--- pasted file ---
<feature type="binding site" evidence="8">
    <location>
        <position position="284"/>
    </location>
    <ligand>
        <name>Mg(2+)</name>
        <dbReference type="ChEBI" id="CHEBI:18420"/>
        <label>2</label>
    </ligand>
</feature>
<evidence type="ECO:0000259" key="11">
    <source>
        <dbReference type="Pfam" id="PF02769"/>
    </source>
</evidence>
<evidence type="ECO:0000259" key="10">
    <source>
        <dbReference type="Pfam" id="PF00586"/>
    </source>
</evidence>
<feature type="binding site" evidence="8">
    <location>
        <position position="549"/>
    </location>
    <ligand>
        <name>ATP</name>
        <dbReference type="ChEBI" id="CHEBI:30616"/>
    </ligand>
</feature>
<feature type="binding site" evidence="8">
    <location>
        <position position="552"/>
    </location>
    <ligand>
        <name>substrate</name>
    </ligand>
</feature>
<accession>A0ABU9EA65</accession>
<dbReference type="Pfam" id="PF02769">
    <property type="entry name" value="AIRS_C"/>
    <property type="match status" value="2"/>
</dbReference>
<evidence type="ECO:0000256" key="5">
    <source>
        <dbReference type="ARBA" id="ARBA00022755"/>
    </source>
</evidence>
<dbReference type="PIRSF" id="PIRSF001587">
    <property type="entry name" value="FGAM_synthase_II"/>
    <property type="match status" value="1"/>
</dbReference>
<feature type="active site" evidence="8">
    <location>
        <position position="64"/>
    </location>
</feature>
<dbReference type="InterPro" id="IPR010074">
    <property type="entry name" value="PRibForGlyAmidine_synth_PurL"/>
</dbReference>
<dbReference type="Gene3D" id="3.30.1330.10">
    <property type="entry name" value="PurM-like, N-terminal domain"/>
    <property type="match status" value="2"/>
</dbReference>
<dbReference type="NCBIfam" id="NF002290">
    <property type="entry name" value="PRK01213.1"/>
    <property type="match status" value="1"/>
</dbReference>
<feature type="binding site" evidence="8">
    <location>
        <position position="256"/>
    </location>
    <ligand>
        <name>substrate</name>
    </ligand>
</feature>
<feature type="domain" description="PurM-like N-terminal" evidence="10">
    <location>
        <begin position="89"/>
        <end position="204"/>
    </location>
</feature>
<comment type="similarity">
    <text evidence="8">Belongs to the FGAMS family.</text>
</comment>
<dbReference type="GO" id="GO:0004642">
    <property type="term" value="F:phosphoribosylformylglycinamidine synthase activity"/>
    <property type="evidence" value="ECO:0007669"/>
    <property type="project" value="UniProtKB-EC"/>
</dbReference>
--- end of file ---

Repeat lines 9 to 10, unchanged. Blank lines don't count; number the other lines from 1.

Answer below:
    </ligand>
</feature>